He really does need money, though, and thinks that maybe he can get some from this healing potion. He goes on eBay and lists the potion there, feeling absolutely ridiculous as he does so. Of course, eBay staff takes down the auction in a matter of hours, saying that joke auctions are against their terms of service. Mike considers listing it on Craigslist instead, but realizes he’ll only attract kooks. The only way to really make money off of it, he realizes, would be to approach someone known for their wealth, offer them a demonstration that it’s real, and then ask for a huge price. This leaves a bad taste in Mike’s mouth, because now that he thinks about it, why should this miraculous potion be wasted on some rich guy? It should be used for the good of all, shouldn’t it?

Perhaps the potion could be studied, leading to new breakthroughs in modern medicine. Of course, Mike knows nothing about medicine, but his cousin is a biochem student, so he goes to talk to Rebecca. When he gets to her apartment, she listens to his situation with incredulity. She knows that Mike isn’t crazy, so if he says the potion healed him, she has to believe him. But it sounds like magic, not science. Even if it is real, there’s no way Rebecca or anyone else could analyze or duplicate the potion.

At that moment, Roger knocks on the door, having followed Mike. Roger asks Rebecca to go clubbing with him and some friends later that evening, and refuses to go away until she says yes. Rebecca explains to Mike that she plans to leave after an hour, and hopefully that will shut Roger up.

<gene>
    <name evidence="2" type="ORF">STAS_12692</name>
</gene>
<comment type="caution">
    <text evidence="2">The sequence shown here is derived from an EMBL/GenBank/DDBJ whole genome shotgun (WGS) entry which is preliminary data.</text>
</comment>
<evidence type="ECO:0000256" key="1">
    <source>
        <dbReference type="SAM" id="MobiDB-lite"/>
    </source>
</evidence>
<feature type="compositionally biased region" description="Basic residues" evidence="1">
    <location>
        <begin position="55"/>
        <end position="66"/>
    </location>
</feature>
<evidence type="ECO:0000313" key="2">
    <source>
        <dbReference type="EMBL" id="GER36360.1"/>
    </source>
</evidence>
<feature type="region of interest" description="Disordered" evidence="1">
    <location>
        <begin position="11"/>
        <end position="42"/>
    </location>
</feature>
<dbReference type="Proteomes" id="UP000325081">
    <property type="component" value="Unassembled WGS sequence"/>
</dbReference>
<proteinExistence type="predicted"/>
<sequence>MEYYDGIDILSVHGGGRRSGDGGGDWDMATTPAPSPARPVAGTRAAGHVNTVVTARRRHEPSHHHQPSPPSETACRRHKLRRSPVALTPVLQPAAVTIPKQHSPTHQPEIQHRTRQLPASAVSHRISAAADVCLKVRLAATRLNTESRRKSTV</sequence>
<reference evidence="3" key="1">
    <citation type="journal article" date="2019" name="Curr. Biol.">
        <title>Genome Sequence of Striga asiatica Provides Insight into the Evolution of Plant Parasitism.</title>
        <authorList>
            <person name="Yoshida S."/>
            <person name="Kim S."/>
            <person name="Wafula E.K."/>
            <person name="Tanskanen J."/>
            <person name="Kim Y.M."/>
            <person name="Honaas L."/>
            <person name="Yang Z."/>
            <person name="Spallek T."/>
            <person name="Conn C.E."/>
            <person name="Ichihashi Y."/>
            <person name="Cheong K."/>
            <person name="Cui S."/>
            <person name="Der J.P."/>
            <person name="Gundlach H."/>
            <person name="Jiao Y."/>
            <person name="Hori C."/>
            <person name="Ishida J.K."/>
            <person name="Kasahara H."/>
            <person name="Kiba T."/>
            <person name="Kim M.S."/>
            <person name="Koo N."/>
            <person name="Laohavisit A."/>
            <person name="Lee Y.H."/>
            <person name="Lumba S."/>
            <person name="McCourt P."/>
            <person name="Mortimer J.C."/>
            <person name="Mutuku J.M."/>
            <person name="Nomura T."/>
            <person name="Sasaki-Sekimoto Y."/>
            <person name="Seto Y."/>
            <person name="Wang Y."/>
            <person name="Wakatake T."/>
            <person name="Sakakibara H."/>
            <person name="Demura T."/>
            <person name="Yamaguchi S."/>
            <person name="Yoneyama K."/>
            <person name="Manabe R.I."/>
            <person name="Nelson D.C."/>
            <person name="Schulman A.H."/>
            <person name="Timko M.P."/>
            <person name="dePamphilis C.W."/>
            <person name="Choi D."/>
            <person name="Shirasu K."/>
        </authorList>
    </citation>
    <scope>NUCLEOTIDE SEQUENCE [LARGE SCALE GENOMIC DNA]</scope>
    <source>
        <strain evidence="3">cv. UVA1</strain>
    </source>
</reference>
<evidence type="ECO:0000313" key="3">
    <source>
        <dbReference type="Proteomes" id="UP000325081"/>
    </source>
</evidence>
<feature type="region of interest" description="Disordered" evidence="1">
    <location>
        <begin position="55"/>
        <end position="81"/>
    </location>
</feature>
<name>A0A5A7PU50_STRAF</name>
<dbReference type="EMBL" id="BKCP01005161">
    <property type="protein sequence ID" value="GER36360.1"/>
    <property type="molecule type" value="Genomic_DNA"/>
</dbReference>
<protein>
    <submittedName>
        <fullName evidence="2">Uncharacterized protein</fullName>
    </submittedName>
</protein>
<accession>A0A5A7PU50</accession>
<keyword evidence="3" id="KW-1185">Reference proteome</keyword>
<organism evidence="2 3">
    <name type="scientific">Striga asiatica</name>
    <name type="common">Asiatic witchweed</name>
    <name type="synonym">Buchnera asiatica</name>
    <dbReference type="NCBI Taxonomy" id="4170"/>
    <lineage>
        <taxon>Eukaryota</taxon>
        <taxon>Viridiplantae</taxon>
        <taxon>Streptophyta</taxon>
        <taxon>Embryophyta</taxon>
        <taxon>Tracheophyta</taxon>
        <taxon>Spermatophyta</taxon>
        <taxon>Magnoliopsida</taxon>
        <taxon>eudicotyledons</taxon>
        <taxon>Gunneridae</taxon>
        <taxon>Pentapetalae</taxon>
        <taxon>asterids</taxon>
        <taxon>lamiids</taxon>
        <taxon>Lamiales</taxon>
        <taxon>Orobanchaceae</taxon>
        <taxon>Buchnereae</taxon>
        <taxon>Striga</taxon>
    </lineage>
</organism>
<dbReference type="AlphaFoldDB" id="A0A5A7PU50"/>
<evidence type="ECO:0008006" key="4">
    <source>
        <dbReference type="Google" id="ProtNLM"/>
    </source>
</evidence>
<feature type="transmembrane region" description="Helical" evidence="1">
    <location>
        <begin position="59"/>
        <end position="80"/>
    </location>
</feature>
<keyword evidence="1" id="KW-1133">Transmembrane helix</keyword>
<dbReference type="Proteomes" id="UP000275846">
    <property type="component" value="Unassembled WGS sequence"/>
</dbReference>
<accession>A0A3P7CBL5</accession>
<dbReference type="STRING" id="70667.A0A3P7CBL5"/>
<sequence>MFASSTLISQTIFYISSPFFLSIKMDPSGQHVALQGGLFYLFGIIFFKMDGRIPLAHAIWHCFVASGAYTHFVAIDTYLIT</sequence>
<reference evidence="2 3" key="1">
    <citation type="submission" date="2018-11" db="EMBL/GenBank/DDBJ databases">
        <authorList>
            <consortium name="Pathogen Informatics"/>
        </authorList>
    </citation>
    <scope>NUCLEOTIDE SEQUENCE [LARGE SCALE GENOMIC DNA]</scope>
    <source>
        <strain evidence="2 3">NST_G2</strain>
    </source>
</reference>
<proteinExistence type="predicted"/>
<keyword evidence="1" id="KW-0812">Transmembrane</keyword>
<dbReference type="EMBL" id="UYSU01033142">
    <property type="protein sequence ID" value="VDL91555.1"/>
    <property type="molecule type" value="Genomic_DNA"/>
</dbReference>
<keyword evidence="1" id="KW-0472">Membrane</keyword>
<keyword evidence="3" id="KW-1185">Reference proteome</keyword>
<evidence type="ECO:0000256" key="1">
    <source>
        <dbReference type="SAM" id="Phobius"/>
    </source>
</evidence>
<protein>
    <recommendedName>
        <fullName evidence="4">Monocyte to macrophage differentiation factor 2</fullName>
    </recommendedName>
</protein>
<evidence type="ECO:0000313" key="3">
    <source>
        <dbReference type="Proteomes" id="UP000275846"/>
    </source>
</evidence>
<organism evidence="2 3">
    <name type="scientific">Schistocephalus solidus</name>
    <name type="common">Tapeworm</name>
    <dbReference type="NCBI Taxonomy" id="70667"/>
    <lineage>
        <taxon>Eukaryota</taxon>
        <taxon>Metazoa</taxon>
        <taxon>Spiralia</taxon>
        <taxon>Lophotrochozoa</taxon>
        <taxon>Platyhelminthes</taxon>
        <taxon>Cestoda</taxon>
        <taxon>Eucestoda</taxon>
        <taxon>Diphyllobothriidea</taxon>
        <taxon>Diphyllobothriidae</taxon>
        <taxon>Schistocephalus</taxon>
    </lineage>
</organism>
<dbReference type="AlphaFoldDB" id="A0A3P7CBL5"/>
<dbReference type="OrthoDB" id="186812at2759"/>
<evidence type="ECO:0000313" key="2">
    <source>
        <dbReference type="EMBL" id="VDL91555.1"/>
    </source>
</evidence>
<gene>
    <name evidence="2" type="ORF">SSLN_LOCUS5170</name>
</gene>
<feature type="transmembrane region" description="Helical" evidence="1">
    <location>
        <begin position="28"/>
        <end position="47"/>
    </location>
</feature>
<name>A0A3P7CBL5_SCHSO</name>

The next day, Roger tells everyone who will listen that he took Rebecca back to her apartment, wink wink, nudge nudge, and that she couldn’t keep her hands off him. She tells Mike that he’s lying, of course; after an hour of listening to him talk about hockey, she walked away. This is just his way of getting even. Roger manages to spread the rumor fast, though, and gets his friends in on the act, trying to ruin her reputation.

Mike finally gets an idea. That night, he hangs out outside Roger’s apartment. On his way home, Roger sees him and asks why his cousin is such a bitch, laughing. He turns away from Mike and, hockey stick over his shoulder, heads towards his apartment. Mike grabs the hockey stick away from Roger and whacks him on the head with it. Roger tries to fight back, but Mike has the stick, and he hits him several times until the hockey player is lying on the ground, bloodied and bruised. Just as Roger is passing out, Mike force feeds him the healing potion, and all evidence of the attack fades away from Roger’s body, leaving him good as new. Mike leaves Roger with a warning not to show his face again, and walks away, leaving Roger on the ground. The next day, Roger tells people, including the campus police, that Mike beat him up with a hockey stick. But nobody believes him, since he is without a scratch, and they conclude that he was lying about Rebecca, too.

Mike doesn’t see Roger in the dining hall any more. He leaves the empty flask of potion on the same table he found it on. He has gained satisfaction.

As he walks away and some freshmen come to take his table, the flask refills itself.


One response to “Healing Potion

  1. Pingback: Summaries vs. Detail | Blog of Evil